It feels like just yesterday my husband, Steve, received the phone call of acceptance to Wharton from a second year student, Andrew. I remember it so vividly because Steve’s voice on that day was filled with a nearly equal amount of pride and love to the voice he had on the day he proposed to me. Both days marked tremendous milestones for the two of us, and for Steve both days stood as achievements within themselves, proposing to me and being accepted to the best business school in the nation. That said, I think it’s safe to say that getting into Wharton means going to Wharton, means packing up your things without second guessing it.
Thankfully, it was just that simple for me Steve. We (and when I say we I mean I) packed up our things and left our lovely Upper West Side Apartment in New York and moved to Philadelphia. Splitting up was not an option in our minds. The way we saw it: the two halves that are our bodies wouldn’t split up the whole that is our marriage. I now thank myself for that every day–not because I didn’t have faith that we would survive, but because I wanted to physically be there for the transformative years that would shape both of our lives, together and separately, in what I believed and still believe a fantastic way. And it already has.
Even though I commute to New York every day for my job, I am thankful to wake up and come home to the beautiful skyline that is Philadelphia. As my train home from New York approaches 30th street station, I lean my head against the window and smile at the sun shining down on the city and all of its tall, beautiful buildings. Unlike New York’s skyline that covers so many buildings one can’t count, Philadelphia’s skyline is serene, which speaks to the nature of the city, vast and calm at once.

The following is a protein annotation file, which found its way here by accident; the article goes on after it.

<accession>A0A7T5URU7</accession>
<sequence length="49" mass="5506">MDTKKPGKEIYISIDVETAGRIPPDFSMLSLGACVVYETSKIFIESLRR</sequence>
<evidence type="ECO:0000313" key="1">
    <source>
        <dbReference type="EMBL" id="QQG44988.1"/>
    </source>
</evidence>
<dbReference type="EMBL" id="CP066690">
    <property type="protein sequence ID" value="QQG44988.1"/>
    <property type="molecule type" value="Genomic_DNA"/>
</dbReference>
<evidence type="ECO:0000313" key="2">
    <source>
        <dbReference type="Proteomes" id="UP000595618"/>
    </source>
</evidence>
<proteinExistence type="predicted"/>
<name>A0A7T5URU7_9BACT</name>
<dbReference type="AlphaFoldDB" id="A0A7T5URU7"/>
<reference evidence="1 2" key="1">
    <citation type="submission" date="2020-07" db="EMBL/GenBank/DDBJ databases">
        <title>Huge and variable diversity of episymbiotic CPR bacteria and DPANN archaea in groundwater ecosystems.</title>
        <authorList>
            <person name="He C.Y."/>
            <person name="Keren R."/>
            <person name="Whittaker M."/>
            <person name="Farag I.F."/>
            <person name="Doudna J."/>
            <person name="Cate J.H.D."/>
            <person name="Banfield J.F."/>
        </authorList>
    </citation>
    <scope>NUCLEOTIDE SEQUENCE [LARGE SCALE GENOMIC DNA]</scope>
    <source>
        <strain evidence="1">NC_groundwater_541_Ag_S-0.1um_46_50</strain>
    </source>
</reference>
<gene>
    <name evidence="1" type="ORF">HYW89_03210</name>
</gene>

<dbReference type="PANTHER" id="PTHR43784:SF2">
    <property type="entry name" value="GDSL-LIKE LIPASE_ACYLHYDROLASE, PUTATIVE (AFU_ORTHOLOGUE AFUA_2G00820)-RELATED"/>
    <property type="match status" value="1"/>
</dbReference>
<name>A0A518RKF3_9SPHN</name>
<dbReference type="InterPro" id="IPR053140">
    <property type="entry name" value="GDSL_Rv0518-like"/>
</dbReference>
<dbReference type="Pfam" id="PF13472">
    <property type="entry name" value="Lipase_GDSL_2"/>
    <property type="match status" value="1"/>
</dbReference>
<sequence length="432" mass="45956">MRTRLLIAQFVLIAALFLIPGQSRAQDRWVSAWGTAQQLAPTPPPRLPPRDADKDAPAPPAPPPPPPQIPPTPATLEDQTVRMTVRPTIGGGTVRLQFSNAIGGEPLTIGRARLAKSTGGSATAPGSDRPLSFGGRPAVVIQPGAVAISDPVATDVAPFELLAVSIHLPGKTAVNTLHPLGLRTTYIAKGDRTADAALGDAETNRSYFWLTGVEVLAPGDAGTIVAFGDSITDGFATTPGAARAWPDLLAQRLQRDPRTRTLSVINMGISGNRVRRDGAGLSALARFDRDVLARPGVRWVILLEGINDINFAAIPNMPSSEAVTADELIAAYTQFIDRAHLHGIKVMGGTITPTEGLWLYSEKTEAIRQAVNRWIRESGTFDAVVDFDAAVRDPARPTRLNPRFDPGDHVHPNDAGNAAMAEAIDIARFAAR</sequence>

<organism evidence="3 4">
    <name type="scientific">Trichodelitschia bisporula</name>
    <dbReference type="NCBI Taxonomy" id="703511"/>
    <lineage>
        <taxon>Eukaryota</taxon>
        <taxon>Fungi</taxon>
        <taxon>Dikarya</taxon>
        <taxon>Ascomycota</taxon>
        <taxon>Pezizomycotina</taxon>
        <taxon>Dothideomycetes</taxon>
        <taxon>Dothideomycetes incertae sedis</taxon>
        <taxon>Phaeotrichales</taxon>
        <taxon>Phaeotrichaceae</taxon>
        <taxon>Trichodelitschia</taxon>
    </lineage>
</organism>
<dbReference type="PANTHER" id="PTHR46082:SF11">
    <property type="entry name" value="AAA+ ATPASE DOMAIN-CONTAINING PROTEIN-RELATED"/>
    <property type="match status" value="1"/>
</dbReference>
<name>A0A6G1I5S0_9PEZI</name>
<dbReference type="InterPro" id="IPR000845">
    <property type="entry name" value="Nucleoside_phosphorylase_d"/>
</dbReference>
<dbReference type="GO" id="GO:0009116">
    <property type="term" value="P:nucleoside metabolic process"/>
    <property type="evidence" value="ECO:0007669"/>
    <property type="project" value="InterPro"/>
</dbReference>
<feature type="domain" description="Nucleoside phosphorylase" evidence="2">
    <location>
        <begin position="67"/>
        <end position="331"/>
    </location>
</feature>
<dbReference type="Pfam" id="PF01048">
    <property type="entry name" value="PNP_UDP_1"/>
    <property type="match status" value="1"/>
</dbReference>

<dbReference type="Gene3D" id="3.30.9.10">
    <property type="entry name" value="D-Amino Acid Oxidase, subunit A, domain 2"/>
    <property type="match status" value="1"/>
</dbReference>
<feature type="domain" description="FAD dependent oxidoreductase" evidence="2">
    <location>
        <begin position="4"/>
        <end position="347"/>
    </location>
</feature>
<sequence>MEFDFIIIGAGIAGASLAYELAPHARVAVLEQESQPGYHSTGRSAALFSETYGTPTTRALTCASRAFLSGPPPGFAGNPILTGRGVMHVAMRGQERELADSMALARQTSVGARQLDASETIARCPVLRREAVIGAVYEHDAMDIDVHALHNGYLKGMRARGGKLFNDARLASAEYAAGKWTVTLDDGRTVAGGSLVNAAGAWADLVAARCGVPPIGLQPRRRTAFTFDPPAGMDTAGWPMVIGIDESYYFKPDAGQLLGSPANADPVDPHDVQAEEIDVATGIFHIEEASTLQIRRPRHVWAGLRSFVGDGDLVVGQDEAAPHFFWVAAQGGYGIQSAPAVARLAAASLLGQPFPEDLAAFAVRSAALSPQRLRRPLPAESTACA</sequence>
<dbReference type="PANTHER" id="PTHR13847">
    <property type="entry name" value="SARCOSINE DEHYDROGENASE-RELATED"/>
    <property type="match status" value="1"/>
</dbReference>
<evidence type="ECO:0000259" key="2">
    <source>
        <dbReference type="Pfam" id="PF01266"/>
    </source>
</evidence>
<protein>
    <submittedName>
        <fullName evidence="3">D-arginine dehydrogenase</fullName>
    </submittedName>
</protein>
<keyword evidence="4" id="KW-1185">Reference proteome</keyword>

Philadelphia is beautiful in all of its glory, especially in this time of year, with Rittenhouse Square enveloped by flowers of all kinds and colors, but there is so much more to it. Being a member of the Wharton community has been a great joy of mine, particularly because of how welcoming the students and partners have been. The greatest concern of mine surely was not the act of moving, but making friends. I knew Steve would have no problem–he’s a friend machine– but all of my closest friends being from elementary and middle school had me concerned for myself.
My fears were put to ease on the day we moved in, July 22nd, when I boldly shared breaking news with the entire Wharton MBA Class of 2018 Facebook group. The breaking news was that I had made challah from scratch and that I had two loaves that were up for grabs. I received about 70 likes, and now I publicly thank you Gabe Elsner and A.J. Steigman for loving my bread. I thank you, Jessi Spellman for telling me you liked my vest and for giving me your number. Let’s have dinner sometime? I thank you, Anne Francois-Poncet, one of Steve’s learning partners, for inviting me to join in on some of the team’s get togethers. I thank you, Tomer Meir, for making sure I know about all the events coming up, including Amy Schumer and Beyonce concerts. I thank you, Matt Tookey, for remembering to ask me how my train rides have been. I thank you, Moises Cohen, for Friday night dinner; I’m glad you enjoyed my pie. And finally I thank you, Misha Khassini and Sarah for healing the burn on my pinky; the sour cream really did work. And to the rest of the MBA candidates and the partners that are here, I’d love to be your friend too.
Because I’m on a word limit I’ll end here. When I blink my eyes into morning, I roll over thankful to see the bright sun shining on my husbands face. But when I wake up and stare out my window, I also see the bright sun shining down on the Schullykill River. Philadelphia, I might have a husband, but I could always use a boyfriend. Will you be mine?